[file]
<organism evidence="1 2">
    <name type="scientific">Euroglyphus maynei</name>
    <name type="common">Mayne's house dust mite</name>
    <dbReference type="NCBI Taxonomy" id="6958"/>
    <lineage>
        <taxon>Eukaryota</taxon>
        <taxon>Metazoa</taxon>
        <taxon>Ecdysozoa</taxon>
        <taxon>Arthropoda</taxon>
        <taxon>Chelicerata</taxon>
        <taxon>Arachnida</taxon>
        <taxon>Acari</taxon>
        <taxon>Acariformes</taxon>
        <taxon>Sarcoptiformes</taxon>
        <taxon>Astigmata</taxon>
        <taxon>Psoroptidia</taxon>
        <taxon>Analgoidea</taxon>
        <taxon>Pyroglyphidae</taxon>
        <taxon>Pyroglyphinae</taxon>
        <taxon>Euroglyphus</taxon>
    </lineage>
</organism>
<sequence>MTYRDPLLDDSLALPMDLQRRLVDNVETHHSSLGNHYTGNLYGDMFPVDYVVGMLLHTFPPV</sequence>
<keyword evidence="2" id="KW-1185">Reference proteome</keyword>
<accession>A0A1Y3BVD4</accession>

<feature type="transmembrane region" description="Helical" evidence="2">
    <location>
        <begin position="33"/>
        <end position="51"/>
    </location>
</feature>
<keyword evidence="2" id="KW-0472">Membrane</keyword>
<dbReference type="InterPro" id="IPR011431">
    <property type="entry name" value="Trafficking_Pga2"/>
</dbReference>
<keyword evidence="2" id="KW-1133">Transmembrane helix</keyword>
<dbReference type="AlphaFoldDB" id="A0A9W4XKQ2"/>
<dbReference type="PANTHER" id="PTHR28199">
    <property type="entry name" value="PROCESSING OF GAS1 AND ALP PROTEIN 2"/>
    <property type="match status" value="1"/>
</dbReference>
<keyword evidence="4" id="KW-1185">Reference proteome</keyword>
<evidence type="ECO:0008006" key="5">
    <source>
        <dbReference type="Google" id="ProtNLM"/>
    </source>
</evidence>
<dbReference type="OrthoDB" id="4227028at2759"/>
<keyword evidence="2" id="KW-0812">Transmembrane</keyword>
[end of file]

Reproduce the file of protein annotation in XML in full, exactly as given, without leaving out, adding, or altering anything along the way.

<organism evidence="1 2">
    <name type="scientific">Euroglyphus maynei</name>
    <name type="common">Mayne's house dust mite</name>
    <dbReference type="NCBI Taxonomy" id="6958"/>
    <lineage>
        <taxon>Eukaryota</taxon>
        <taxon>Metazoa</taxon>
        <taxon>Ecdysozoa</taxon>
        <taxon>Arthropoda</taxon>
        <taxon>Chelicerata</taxon>
        <taxon>Arachnida</taxon>
        <taxon>Acari</taxon>
        <taxon>Acariformes</taxon>
        <taxon>Sarcoptiformes</taxon>
        <taxon>Astigmata</taxon>
        <taxon>Psoroptidia</taxon>
        <taxon>Analgoidea</taxon>
        <taxon>Pyroglyphidae</taxon>
        <taxon>Pyroglyphinae</taxon>
        <taxon>Euroglyphus</taxon>
    </lineage>
</organism>
<sequence>MTYRDPLLDDSLALPMDLQRRLVDNVETHHSSLGNHYTGNLYGDMFPVDYVVGMLLHTFPPV</sequence>
<keyword evidence="2" id="KW-1185">Reference proteome</keyword>
<accession>A0A1Y3BVD4</accession>

<feature type="transmembrane region" description="Helical" evidence="2">
    <location>
        <begin position="33"/>
        <end position="51"/>
    </location>
</feature>
<keyword evidence="2" id="KW-0472">Membrane</keyword>
<dbReference type="InterPro" id="IPR011431">
    <property type="entry name" value="Trafficking_Pga2"/>
</dbReference>
<keyword evidence="2" id="KW-1133">Transmembrane helix</keyword>
<dbReference type="AlphaFoldDB" id="A0A9W4XKQ2"/>
<dbReference type="PANTHER" id="PTHR28199">
    <property type="entry name" value="PROCESSING OF GAS1 AND ALP PROTEIN 2"/>
    <property type="match status" value="1"/>
</dbReference>
<keyword evidence="4" id="KW-1185">Reference proteome</keyword>
<evidence type="ECO:0008006" key="5">
    <source>
        <dbReference type="Google" id="ProtNLM"/>
    </source>
</evidence>
<dbReference type="OrthoDB" id="4227028at2759"/>
<keyword evidence="2" id="KW-0812">Transmembrane</keyword>